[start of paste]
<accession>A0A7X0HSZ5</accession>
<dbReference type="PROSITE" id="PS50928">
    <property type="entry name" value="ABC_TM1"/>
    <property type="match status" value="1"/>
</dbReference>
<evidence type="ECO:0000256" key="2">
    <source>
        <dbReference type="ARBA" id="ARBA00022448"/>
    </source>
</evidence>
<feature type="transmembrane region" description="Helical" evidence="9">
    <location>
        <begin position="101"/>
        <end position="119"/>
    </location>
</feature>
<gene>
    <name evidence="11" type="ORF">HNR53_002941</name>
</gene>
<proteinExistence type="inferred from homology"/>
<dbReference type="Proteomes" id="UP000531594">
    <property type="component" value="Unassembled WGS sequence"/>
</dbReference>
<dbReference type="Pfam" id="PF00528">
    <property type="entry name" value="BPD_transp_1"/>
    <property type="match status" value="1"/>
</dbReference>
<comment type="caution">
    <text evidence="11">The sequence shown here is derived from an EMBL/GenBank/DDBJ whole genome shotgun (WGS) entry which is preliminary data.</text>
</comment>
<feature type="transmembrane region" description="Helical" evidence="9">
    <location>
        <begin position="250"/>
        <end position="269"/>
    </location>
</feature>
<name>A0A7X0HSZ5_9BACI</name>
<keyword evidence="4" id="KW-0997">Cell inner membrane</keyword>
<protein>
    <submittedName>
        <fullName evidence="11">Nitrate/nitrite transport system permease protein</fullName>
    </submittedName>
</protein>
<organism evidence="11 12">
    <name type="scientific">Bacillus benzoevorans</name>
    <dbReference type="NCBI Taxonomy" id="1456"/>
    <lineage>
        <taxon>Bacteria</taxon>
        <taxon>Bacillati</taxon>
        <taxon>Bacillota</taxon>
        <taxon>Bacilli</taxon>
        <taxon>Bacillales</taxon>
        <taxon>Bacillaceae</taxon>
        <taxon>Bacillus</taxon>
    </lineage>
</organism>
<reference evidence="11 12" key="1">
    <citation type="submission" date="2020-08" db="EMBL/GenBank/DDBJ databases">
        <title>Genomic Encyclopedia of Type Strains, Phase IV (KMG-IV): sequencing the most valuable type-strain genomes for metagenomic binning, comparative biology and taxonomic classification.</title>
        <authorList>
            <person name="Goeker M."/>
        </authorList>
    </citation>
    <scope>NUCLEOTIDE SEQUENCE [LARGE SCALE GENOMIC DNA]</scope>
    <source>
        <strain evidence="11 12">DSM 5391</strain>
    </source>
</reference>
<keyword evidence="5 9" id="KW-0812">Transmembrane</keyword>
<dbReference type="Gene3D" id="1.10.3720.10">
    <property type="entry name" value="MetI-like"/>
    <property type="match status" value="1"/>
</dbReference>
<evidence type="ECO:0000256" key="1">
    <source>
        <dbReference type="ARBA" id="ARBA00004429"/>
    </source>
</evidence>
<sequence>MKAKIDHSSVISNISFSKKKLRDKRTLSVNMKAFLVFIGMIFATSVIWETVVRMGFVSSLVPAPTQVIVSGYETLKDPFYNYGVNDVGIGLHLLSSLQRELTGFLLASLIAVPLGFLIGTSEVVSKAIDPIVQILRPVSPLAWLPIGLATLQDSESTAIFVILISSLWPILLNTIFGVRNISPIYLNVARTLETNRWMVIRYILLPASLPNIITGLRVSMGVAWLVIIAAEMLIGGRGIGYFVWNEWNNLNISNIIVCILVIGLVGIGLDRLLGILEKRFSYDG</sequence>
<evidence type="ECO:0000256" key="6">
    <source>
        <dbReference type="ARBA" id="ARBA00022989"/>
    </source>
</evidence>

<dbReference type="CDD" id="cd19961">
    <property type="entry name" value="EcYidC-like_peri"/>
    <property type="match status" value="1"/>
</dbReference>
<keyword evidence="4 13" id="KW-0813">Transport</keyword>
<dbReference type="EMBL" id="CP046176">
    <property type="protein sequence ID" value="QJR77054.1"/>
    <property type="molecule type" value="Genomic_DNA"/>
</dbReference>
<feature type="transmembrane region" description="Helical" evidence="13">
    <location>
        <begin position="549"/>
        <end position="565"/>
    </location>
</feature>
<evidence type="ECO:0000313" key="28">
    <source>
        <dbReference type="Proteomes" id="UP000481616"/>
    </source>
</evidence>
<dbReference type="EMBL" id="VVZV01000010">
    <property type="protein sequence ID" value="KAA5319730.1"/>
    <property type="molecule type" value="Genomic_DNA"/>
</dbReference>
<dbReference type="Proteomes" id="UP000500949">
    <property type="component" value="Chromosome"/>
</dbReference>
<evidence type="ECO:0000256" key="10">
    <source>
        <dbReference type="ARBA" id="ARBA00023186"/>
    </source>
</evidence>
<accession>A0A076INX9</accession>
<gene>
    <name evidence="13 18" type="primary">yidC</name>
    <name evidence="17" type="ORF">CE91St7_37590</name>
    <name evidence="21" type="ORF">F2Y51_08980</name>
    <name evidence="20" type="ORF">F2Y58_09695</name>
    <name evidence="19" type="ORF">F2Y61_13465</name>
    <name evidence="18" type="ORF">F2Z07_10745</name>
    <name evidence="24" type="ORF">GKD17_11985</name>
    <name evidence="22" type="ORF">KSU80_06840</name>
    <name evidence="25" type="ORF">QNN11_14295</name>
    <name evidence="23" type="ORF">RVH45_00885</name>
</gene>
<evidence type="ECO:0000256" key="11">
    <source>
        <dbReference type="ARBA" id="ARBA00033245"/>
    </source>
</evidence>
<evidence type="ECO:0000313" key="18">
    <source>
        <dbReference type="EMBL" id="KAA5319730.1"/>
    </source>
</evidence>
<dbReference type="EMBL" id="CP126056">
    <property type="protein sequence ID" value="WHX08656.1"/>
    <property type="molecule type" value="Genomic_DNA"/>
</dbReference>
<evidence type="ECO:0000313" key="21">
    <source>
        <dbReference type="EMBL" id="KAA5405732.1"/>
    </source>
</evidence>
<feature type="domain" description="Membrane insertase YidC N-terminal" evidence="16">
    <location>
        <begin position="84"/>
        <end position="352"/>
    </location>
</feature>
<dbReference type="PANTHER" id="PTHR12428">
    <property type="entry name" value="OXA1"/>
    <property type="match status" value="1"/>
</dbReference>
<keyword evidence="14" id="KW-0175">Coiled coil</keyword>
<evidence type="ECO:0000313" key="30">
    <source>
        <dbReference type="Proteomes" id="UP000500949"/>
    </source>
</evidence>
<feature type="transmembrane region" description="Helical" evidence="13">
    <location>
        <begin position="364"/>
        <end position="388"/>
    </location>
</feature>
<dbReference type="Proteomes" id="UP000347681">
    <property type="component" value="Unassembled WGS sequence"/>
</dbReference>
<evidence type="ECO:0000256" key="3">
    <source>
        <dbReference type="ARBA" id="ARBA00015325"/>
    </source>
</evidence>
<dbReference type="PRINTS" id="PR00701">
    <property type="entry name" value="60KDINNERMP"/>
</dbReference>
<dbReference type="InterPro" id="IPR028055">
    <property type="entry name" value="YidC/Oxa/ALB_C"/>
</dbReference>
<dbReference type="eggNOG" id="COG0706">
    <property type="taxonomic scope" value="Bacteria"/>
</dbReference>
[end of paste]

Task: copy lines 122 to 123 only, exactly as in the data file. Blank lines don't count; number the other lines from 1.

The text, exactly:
    <name evidence="20" type="ORF">F2Y58_09695</name>
    <name evidence="19" type="ORF">F2Y61_13465</name>